You generally can’t know how history will look back on your own time. But it feels safe to say that 2017 will be a doozy. So we probably should have expected this — before the year could end, a story that is as much an avatar for the absurdity of this year as any we’ve seen; a story I’m calling “The President and the Rich Creep.”The President, as you might expect, was a magnanimous figure.
Halloween 2017 was Day 3 of the New Millennium 49ers Franchise Turnaround (trademark pending). Day 1 was the day that Jed York handed six-year contracts to Kyle Shanahan and John Lynch to run the team. Day 2 was the 2017 Draft that saw a universally applauded trade and picks including current and future contributors Reuben Foster, Solomon Thomas, Ahkello Witherspoon, George Kittle and Trent Taylor.
Criticizing referees and umpires is a very popular thing to do, probably because it’s exceedingly easy. Mistakes are made — and with virtually every angle covered by television cameras, we can plainly recognize them. These sorts of complaints rarely lead to interesting or worthwhile discourse. But they’re hard to ignore, particularly when obvious officiating issues have dramatic effects on outcomes.
@Nicholas_Swit Wentz and Rodgers are significantly better than Stafford and a team that pays Cousins that kind of money will also struggle to compete at the highest level. I understand how it works. It's a matter of opportunity cost.
Muck Rack makes it simple to find people, tweets, or articles that mention any name, keyword, company, hashtag etc. We've compiled this guide to help you make the most of your search.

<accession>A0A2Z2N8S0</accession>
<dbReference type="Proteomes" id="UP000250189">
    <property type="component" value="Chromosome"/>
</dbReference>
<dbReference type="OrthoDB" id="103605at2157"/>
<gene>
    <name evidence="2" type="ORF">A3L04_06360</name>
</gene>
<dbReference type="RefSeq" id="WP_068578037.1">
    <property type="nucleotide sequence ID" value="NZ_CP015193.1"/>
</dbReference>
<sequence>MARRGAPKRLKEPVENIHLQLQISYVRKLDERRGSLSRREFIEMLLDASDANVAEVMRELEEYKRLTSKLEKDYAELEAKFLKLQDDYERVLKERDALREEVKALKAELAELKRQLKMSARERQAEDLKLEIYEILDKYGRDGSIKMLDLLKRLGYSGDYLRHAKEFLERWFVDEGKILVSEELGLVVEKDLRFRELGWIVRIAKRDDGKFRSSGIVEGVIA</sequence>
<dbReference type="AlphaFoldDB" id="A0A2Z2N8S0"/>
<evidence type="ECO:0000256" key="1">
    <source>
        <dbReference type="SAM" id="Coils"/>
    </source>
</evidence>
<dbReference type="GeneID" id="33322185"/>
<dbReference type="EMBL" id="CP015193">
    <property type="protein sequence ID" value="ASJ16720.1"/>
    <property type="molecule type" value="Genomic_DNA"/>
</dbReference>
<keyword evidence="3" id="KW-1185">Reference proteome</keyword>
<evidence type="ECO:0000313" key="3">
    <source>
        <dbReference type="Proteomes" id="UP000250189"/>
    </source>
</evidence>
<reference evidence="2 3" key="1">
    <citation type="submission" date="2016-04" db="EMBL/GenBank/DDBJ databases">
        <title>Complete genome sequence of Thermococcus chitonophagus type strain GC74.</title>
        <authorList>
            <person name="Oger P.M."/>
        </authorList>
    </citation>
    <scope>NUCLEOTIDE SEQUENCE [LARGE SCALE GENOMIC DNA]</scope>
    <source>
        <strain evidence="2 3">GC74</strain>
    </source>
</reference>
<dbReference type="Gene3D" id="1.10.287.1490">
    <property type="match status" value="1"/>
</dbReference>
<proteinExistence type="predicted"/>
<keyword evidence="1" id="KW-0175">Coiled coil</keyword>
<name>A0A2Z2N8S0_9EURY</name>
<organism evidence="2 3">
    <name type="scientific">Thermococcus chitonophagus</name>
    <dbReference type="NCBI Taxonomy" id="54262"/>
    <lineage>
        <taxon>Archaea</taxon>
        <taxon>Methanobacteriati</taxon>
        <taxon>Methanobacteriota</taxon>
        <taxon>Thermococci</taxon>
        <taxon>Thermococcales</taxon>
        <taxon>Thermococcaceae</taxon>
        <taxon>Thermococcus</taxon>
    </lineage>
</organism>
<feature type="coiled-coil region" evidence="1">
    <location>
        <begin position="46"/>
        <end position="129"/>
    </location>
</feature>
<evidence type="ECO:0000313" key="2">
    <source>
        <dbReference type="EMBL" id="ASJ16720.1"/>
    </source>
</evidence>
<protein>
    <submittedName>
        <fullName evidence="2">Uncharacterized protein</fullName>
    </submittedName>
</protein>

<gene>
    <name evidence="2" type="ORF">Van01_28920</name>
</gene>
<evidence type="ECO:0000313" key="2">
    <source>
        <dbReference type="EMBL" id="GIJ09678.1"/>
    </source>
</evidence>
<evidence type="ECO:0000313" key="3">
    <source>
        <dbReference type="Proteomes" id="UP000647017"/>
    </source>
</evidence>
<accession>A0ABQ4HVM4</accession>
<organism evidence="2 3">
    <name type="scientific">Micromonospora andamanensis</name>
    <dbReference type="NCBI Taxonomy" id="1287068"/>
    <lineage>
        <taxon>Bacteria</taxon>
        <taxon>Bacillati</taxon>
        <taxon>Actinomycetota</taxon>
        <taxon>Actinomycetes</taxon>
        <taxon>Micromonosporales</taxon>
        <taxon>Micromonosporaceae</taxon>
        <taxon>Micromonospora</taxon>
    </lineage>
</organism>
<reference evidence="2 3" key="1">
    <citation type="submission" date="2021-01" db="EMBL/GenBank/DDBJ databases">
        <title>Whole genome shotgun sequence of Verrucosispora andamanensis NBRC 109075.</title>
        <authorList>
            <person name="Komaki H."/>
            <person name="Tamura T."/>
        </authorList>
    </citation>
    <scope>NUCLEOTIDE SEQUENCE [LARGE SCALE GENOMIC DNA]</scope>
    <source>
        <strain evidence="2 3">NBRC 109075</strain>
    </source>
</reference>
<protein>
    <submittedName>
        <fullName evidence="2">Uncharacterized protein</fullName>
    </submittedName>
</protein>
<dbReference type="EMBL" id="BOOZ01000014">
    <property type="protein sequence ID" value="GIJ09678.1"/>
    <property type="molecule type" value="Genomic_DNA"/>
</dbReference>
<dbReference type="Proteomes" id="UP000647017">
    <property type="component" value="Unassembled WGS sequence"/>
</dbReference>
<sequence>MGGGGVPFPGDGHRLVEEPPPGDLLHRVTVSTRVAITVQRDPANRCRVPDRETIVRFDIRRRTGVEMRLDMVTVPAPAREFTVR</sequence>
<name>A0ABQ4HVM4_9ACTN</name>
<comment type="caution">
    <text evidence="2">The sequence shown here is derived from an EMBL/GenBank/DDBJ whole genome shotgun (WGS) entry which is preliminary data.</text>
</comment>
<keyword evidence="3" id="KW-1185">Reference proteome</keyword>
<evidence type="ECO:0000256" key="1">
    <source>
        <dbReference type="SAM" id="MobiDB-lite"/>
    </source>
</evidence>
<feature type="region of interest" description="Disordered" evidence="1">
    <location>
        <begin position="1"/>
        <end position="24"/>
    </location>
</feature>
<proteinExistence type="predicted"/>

Selecting a term
Start searching tweets, articles from media outlets, articles mentioned in tweets, journalists'
names, titles and bios with some suggested searches:
Companies or Topics (e.g. iPhone, Microsoft)
Phrases (e.g. "cloud computing") — use quotes to keep the terms together
Twitter handles (e.g. @username) — returns those who have mentioned or replied to
Names (e.g. "David Pogue")
Hashtags (e.g. #sxsw, #london2012)
Bio details (e.g. vegan, Olympics, father)
Muck Rack's Advanced Search allows for many boolean operators.
Find results that mention multiple specified terms, use AND or
+. For example, ensure each result contains both Elon Musk and Mark Zuckerberg by
searching Musk AND Zuckerberg or Musk + Zuckerberg.
Use the operators OR or , to broaden your search when you'd like either of
multiple terms to appear in results. (This is the default behavior of our search when no operators
are used). For example, results will contain either cake or cookie by searching cake OR cookie or cake,cookie
Use NOT or - to subtract results from your search. For
example, searching Disney will yield results about the Walt Disney Company as well as Walt Disney
World Resort. To exclude mentions of Disney World, search for Disney -World or Disney
When using one of these operators with a phrase, enclose it in quotation marks. For example, you can
find results about smartphones excluding Apple's iPhone 4S by searching smartphone -"iPhone
Exact case matching or punctuation
If you're searching for a brand name or keyword that relies on specific punctuation marks or capitalization, you can
find results that match your exact query by adding matchcase: before the keyword you're searching for, like matchcase:E*TRADE .
Use parentheses to separate multiple
boolean phrases. For example, to find journalists talking about having fun in Disney World or
Disneyland, search for ("disney world" OR disneyland) AND fun.
An asterisk can be used to search for any variation of a root word truncated by the asterisk. For example, searching for admin* will return results for administrator, administration, administer, administered, etc.
A near operator is an AND operator where you can control the distance between the words. You can vary the distance the near operation uses by adding a forward slash and number (between 0-99) such as strawberries NEAR/10 "whipped cream", which means the strawberries must exist within 10 words of "whipped cream".